The economic legacy awaiting Spanish youths was already bad before the coronavirus pandemic, but now it is even worse, the Bank of Spain is warning.
In a study, titled The Covid-19 crisis and its impact on the economic conditions of young generations, the central lender provides a long list of both temporary and structural problems that touch on education, demographics, housing and the job market, to explain why young people will feel the crisis more intensely.
The list includes the suspension of in-person learning, a university system with longstanding quality issues, a pre-pandemic expansive cycle that failed to restore former income levels in young households, a larger share of youths out of a job due to the pandemic, job retention schemes that benefited them less than other workers, high barriers to affordable housing, high public debt levels and increased government spending on pensions.
The analysis was presented by Óscar Arce, the Bank of Spain’s director general for economics, statistics and research, at Alcalá University in Alcalá de Henares in Madrid. Speaking at the presentation, Arce noted that there is no precedent for the impact of the pandemic on the Spanish economy, and that there is still a lot of uncertainty about how fully or quickly affected sectors will recover.
We have solved a few problems but not others. The most obvious one for the last 20 years, which remains unresolved, is the duality of the job marketÓscar Arce, Bank of Spain director for economics, statistics and research
In terms of education, Arce noted that the impact of classroom closures has yet to be fully felt. In the United States and Belgium, there is some evidence that math performance has declined. Spain went into the pandemic with an unfavorable situation, as a country with one of the highest percentages in Europe of 25-to-29-year-olds with only a primary school diploma. On the other hand, the lack of job opportunities has driven up the number of youths continuing their education.
“Quality problems with the education system are affecting the employability of university graduates,” reads the paper. Compared with the euro zone, Spanish graduates have a harder time finding a job that reflects their training. The Bank of Spain has recommendations to improve that process: “It is necessary to improve the hiring system for teaching and research staff and to reinforce funding while linking it to reaching excellence goals.”
Meanwhile, the cycle of economic growth that was pulling Spain out of the previous crisis was cut short by the coronavirus pandemic, and young households have failed to recover their income levels. Added to this is the fact that young people have less of a presence in the Spanish job market, and when they do have a job it is more likely to be on a temporary contract with lower wages. Arce was very critical of the Spanish labor market. “We have solved a few problems but not others. The most obvious one for the last 20 years, which remains unresolved, is the duality of the job market: many young people on temporary contracts lose their position when a crisis hits. We have seen this now because out of 900,000 newly unemployed, around 700,000 were temporary workers. There is a lot left to do in this field,” he said.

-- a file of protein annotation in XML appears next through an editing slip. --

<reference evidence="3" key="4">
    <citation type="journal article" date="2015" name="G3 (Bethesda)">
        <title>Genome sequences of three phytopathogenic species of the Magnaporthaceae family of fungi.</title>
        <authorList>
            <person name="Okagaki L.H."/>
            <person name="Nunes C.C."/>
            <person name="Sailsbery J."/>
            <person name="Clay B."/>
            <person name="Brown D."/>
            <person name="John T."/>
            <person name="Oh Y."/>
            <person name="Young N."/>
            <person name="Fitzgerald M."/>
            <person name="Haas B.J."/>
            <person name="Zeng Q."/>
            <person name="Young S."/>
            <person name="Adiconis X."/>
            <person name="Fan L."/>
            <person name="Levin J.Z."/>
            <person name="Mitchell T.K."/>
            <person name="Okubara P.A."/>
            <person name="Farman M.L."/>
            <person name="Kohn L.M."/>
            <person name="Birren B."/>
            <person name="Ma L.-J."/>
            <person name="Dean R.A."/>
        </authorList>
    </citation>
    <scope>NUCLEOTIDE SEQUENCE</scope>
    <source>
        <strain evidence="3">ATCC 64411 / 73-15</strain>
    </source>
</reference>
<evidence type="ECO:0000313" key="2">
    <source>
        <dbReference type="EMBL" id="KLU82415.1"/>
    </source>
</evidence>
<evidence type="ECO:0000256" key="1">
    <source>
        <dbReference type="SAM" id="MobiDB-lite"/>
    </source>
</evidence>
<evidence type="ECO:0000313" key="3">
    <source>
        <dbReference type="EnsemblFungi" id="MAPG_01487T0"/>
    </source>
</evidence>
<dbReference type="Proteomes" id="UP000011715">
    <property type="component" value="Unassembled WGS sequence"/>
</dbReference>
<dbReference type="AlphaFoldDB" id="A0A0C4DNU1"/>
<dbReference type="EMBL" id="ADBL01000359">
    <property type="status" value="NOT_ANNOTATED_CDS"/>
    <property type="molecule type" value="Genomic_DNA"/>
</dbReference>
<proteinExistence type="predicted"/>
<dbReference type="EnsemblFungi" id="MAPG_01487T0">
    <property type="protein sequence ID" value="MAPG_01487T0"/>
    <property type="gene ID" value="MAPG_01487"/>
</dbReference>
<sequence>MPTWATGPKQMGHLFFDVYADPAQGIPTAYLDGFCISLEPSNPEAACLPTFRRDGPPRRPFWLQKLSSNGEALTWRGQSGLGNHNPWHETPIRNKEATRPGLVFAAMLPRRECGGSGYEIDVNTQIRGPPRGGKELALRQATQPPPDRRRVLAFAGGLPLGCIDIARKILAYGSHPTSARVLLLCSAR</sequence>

Losing their job altogether has also meant that youths were unable to benefit from the government’s ERTE furlough scheme. As a result, this demographic has sustained the biggest drop in income during the pandemic, according to the Bank of Spain. If 30% of under-30s had no income whatsoever before the pandemic, that rate had grown to 35% by December 2020.
The financial difficulties experienced by Spanish youths are also delaying their personal independence. Around 87% of people born in 1988 were still living with their parents at age 26, compared with 82% of those born in 1976. And there are fewer young people who own their own homes. “In the space of one generation, the share of young homeowners has dropped nearly 20 points, something unseen in Spain in the last few decades,” said Arce.
Instead, the share of rental homes with a main wage earner under the age of 35 has grown over 12 points to reach 35%, which combined with a strong rise in the price of rent has taken up much of young people’s income. “Together with France, Spain is the European country where youths spend a larger share of their income on rent, around 30%,” said Arce.
This late independence in turn affects the birth rate. Arce noted that the National Statistics Institute (INE) recently released figures showing a 20% drop in births in January 2021 compared with the same month in 2020.
The pandemic has also forced the government to make unexpected expenditures to stimulate the economy, and pensions have recently been adjusted to reflect the Consumer Price Index (CPI), all of which will require fiscal consolidation in the future. And young people will bear the brunt of that effort. Arce said that working lives will have to be extended to reflect the duration of biological lives, in turn requiring older workers to learn new skills.
“It has been documented that workers lose certain abilities as we get older, but other skills improve with age,” said Arce. “We will need to be active for a longer time if life expectancy continues to increase, and we will have to stay employable longer.”
The Bank of Spain official also noted that the required environmental transition will not come without a cost, and that European recovery funds should be used to mitigate some of these expenses and encourage reforms. To deal will all of these problems, Arce asked for a comprehensive reform plan, a consolidation of public finances once the pandemic ends, and to make the best possible use of the EU funds.
English version by Susana Urra.